Friday, July 22, 2011

Stereotypes (Part Two)

from here

I was meandering around the internet the other day when I stumbled across this story about a couple in Canada who won’t tell anyone (even the grandparents!) the sex of their third child. It’s an interesting idea, and my head was in just the right space to mull it over after my post on gender stereotypes.

I labelled that post ‘Part One’ because I wanted to think a little more about stereotypes in the church. My thinking about gender stereotypes was reignited after a conversation my husband and I had last week while brainstorming ideas for our beach mission program next January. Each year we run an evangelistic event, and he suggested that maybe this year we could instead run two: one for men, and one for women. I know exactly why my husband’s keen for this idea: Earlier this year he attended (and spoke at) a men’s evangelistic event at which he was fed the best meat he’d ever tried in his life, and he’s since been looking for any excuse to relive that experience. 

The women’s events I’ve heard of or been to usually revolve around some form of dessert and caffeinated beverage, whether it’s cake and coffee or a high tea brunch. We sit around elegantly sipping from teacups or eating sponge cakes with splayds while the men meet up for cooked breakfasts and barbecues together. They probably even get to eat with their hands. Are we ladies deemed too dainty for bacon and steak? I tend to believe we women got the short end of the stick with this deal, and I’m sure I’m not the only one who would rather eat a sausage sandwich than a cucumber one. These events are one area in which the church often succumbs to gender stereotyping, and I think we need to get a lot more creative for the sake of the people we’re aiming to reach with them. Is there a need for separate men’s and women’s events? 

How about we all go paintballing, and then hear a talk at lunch time about how, though our sins are like scarlet (and our overalls are like a Jackson Pollock creation) Jesus washes us white as snow? Or how about we meet together in a park, church friends and non-church friends, for an afternoon of picnicking and cricket, and before we eat someone can say grace and thank God for His abundant goodness in providing us with food and friends and parks and sunshiney days in which to enjoy all of these things? 

I worry that the church misses out when it splits everyone up into little groups of similar-looking people, whether it’s separate events for men and women or the different services many churches now run to cater to various life-stages within their congregations. Take this snapshot of a typical Sunday at St. Example’s in Pretendville for instance:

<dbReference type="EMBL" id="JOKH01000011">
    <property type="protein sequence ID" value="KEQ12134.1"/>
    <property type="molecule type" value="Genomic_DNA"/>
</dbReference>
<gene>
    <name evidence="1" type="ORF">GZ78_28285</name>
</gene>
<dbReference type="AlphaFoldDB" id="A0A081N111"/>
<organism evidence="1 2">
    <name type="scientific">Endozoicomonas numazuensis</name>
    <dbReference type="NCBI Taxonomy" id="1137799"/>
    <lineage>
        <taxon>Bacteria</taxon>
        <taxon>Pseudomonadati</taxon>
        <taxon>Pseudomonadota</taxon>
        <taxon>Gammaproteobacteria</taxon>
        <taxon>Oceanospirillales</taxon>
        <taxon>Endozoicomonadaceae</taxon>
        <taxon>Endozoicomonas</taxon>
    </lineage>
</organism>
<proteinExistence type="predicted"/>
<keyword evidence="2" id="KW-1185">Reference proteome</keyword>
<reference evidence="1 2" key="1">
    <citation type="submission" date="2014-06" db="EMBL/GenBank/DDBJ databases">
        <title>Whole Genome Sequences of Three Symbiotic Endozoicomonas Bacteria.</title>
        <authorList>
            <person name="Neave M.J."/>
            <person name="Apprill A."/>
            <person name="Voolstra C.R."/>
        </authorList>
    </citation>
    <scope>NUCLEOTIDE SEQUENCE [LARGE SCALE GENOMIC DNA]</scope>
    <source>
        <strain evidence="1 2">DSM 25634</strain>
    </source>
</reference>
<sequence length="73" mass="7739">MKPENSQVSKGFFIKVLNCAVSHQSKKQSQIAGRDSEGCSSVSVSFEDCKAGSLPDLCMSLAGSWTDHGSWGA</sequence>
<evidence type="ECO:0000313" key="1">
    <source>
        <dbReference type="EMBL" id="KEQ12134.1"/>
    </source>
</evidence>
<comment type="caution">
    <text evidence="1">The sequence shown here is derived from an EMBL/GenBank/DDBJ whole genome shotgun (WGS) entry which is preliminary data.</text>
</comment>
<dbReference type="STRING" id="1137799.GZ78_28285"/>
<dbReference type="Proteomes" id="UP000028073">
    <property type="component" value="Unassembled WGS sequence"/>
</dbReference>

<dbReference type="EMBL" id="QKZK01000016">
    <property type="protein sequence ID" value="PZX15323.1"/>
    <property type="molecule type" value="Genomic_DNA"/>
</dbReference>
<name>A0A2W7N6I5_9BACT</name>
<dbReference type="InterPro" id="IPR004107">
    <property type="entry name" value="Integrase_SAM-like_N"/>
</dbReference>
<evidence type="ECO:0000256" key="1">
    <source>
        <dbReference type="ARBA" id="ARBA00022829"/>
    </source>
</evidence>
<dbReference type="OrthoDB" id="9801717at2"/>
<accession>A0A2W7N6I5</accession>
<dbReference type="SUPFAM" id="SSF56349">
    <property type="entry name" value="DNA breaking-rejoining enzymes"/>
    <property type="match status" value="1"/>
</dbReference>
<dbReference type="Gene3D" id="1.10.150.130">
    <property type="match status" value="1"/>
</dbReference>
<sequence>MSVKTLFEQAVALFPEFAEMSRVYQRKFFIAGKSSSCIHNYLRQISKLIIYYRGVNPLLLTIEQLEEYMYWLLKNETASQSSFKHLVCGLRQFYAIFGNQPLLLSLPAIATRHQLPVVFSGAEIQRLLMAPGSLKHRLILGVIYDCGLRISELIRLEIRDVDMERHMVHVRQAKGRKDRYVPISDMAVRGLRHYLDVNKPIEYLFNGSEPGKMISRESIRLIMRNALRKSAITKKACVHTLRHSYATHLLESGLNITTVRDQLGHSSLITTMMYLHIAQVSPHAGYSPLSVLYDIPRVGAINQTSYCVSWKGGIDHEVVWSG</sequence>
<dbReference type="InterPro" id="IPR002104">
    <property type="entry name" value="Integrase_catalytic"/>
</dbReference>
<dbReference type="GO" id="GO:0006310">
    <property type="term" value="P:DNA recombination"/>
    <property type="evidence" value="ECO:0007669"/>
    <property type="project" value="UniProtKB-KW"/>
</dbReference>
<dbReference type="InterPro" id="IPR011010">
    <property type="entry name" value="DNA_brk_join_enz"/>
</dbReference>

8am: Traditional service, held in the church building. Organ music. Old people. 

10am: Family service with kids’ church, held in the church building. Contemporary music as well as some old hymns - keyboard and guitar, and maybe even drums if Barry’s rostered on! Families with two or more children, a couple of families with just one child and a handful of oldies, plus the occasional trendy single person/married couple who wanders in for an Easter service not realising that the service specifically designed for them is later that night (awkward!). 

2pm: Korean church, held in the church building. Korean-speakers, and those interested in Korean ministry. 

5pm: Family service, no kids’ church, held in the church hall. Comtemporary music - full band. Some raised hands while singing. Young families with two children or fewer, a smattering of singles, one hip oldie. 

7pm: Young people service, held in the church hall. Contemporary music (sometimes even Hillsong songs!) - full band. Dim lighting. Many raised hands while singing. Lots of under-20s, uni students, single people, young workers and childless couples. 

Midnight: Service for goths and vampires, held in the cemetery outside... (you get my drift.) 

(Of course this is an exaggeration, and I’m certain that you would be joyfully welcomed into any service you wanted to attend, whether or not you fit into the unspoken mold.) 

Wouldn’t we get a glimpse of true community if this was the case instead? 

4pm: Everyone. Music to keep the majority happy (if that means organs, let them play organs!). Korean speakers, goths, lovers of scrapbooking, surfers, plumbers, professors and vampires (Reader [whispers]: Does she know they're not real?!) together worshipping our great God, for we are all one in Christ Jesus. 

Maybe we should ask ourselves WSWJGT? (Which Service Would Jesus Go To?), stop breaking people off into stereotyped categories for Sundays or big events and start enjoying the rich diversity of the church.

That, dear friends, is all I have to say about stereotypes. For now.


  1. Yes but so many people I know think this so why isn't changing? How do we tale such a frustration and actually do life together as all types? Good to think through. Thanks for writing this.

  2. I found this interesting as I attend a 'traditional' Anglican church which has only two services, an early (8am, no music apart from hymns) and a late (9.30am, full sung mass), and what I love about it is the mix of people, from families with young kids, to single people in their 20s and 30s, to people who were founding members of the parish back in the 1950s. It really brings you into contact with people you wouldn't normally get to know and illustrates the wideness of God's grace. There are other 'niche' study groups etc but we all come together for the service and Communion, which in my mind is how it should be.

  3. What a blessing, Lou! I agree, it IS how it should be. Thanks for commenting! :o)

  4. No worries - I've just discovered your blog and I think it's fantastic. Keep up the good work!